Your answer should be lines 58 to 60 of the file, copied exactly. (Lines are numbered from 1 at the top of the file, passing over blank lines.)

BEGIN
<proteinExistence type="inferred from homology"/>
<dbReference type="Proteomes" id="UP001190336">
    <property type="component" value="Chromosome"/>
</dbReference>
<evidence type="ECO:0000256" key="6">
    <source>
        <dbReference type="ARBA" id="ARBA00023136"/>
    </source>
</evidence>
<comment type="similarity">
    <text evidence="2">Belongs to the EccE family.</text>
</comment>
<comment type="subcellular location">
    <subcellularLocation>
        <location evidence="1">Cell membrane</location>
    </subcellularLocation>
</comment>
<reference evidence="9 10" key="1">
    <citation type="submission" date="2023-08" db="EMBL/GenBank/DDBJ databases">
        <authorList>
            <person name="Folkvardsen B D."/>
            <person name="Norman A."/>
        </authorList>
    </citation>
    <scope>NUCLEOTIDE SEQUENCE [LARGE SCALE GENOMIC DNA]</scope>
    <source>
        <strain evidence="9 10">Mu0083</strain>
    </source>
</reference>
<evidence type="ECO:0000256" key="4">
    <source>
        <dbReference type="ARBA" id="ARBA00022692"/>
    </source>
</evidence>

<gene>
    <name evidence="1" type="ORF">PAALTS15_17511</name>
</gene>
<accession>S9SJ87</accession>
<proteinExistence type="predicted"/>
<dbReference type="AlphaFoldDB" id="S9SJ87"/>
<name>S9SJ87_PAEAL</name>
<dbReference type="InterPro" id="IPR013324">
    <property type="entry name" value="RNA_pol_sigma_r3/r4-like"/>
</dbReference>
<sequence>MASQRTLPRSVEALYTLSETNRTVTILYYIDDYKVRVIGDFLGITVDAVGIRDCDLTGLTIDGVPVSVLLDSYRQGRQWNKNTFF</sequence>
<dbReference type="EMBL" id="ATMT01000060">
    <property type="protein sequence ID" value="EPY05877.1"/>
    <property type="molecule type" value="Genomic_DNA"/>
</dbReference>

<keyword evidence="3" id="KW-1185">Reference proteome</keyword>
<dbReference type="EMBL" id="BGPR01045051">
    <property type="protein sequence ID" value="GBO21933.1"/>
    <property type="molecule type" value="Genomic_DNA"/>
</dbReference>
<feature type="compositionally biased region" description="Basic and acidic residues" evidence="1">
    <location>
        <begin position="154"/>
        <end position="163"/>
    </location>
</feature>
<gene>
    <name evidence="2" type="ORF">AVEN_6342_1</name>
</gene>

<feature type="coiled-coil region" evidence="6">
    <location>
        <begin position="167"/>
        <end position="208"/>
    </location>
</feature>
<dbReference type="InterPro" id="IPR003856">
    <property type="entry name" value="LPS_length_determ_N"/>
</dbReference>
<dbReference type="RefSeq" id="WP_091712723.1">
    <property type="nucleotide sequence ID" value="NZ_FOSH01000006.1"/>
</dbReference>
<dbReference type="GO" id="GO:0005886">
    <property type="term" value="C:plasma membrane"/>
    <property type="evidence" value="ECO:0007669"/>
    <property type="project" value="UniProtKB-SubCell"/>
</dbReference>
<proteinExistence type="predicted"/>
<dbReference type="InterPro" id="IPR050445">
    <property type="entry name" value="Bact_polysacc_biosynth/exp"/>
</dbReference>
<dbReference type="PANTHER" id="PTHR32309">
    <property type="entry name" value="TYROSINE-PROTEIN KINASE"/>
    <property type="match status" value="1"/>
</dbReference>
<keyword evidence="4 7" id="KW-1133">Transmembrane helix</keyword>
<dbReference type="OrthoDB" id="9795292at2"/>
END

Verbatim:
        <end position="163"/>
    </location>
</feature>